For reasons of manufacturing technology it may then be of advantage when at least the part of the mirror support which is nearest the underside of the pivoting mirror consists of a tube with a polygonal and preferably square cross-section.
In order to also enable an exact dosaging of the amount of rubber-like plastic in such a pivoting mirror device and also to obtain an accurately reproducable cross-section of the plastic compound in the vicinity of the pivot point a following embodiment is of importance which is characterized in that at the underside of the pivoting mirror a bearing auxiliary component is secured which is provided with a cup-shaped cavity, the open side of the cup facing the underside of the pivoting mirror and adjoining it with its circumference, and that the bottom of the cup is provided with an opening for the passage with play of the end of the mirror support which faces the pivoting mirror.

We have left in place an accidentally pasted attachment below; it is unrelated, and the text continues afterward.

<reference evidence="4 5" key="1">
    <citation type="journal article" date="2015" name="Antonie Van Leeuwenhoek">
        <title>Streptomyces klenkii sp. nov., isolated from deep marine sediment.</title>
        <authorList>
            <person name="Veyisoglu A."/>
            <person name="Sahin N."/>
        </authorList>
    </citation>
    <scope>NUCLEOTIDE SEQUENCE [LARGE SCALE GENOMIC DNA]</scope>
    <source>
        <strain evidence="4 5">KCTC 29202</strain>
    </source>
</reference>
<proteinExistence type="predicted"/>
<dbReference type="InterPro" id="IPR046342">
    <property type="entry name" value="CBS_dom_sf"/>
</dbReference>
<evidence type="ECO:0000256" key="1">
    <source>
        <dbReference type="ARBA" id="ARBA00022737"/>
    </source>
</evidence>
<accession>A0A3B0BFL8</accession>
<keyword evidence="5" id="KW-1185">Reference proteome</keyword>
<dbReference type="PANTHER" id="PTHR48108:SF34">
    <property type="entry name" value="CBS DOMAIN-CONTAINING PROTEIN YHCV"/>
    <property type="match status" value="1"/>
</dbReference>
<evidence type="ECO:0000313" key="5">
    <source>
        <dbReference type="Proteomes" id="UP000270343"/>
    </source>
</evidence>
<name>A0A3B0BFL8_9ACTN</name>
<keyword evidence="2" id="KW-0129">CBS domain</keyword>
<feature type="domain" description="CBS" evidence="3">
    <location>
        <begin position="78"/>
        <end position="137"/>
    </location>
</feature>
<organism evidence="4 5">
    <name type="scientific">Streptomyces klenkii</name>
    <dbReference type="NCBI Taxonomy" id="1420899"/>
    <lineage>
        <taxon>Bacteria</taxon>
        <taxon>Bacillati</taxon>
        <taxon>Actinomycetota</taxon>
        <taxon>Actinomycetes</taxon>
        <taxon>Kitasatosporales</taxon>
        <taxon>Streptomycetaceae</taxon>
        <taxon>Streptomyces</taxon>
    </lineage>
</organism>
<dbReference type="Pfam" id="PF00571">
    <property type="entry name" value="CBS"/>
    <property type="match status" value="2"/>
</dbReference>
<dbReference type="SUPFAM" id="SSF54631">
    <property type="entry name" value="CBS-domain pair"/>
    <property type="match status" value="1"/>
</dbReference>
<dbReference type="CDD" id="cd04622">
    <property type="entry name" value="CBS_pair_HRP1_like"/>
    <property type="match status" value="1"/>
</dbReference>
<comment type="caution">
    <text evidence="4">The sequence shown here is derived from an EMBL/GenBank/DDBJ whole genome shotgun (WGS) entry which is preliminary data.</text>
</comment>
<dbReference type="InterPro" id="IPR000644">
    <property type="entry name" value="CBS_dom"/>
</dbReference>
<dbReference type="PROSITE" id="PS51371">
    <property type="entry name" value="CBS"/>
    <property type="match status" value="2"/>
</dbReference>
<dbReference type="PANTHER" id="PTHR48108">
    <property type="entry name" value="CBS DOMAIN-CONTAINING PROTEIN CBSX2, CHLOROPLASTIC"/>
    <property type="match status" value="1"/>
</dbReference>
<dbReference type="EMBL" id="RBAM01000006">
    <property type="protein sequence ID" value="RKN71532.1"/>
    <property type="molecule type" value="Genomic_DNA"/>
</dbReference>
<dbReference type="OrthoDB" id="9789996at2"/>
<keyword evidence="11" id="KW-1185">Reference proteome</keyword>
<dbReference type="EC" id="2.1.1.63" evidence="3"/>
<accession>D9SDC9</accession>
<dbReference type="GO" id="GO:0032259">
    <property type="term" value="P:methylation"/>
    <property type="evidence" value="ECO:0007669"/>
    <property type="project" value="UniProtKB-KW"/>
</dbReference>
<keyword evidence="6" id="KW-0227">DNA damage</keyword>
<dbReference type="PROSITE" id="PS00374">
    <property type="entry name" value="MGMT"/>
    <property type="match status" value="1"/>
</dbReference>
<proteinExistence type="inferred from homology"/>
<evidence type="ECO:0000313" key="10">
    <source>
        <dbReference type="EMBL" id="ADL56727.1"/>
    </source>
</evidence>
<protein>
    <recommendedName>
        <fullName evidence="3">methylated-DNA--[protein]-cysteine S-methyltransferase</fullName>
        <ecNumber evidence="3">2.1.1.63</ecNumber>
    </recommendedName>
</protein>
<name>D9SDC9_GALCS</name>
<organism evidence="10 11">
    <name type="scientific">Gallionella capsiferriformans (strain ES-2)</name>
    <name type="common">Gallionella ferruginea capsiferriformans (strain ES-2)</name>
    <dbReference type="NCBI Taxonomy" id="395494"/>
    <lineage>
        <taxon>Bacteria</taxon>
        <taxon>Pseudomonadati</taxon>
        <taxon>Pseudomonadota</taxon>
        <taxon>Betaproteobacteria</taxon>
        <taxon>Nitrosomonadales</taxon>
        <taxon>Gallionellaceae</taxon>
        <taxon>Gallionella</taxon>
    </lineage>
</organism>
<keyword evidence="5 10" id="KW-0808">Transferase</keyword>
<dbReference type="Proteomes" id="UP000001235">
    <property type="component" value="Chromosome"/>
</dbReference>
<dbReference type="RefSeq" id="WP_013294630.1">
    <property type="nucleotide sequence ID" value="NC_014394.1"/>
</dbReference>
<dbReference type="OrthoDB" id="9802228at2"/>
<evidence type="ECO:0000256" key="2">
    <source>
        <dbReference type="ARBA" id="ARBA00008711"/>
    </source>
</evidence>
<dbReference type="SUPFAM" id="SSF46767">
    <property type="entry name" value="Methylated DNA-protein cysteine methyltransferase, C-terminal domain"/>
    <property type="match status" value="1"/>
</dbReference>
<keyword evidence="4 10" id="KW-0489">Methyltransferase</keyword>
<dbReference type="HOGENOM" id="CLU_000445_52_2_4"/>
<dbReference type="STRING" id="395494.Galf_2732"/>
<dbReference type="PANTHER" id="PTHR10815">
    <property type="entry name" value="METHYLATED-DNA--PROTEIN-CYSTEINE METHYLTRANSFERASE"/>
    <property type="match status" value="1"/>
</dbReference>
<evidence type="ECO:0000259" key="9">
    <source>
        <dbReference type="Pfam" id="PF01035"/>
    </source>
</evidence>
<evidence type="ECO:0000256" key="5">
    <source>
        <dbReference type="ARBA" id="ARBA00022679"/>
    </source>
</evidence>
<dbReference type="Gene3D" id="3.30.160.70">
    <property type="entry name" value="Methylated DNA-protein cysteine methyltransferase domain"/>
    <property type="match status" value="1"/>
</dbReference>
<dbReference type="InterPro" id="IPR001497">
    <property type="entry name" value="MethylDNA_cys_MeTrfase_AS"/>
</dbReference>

The invention will now be described in more detail with reference to the drawing which shows two embodiments of the invention and in which:
FIG. 1 is a perspective view, part cross-section, of a pivoting mirror device in which the pivoting mirror is pivotable about a single pivotal axis parallel to the reflecting surface, and
FIG. 2 is a perspective view, part cross-section, of an embodiment of a pivoting mirror device in which the pivoting mirror is pivotable about every axis parallel to the reflecting surface and passing through a specific pivot point.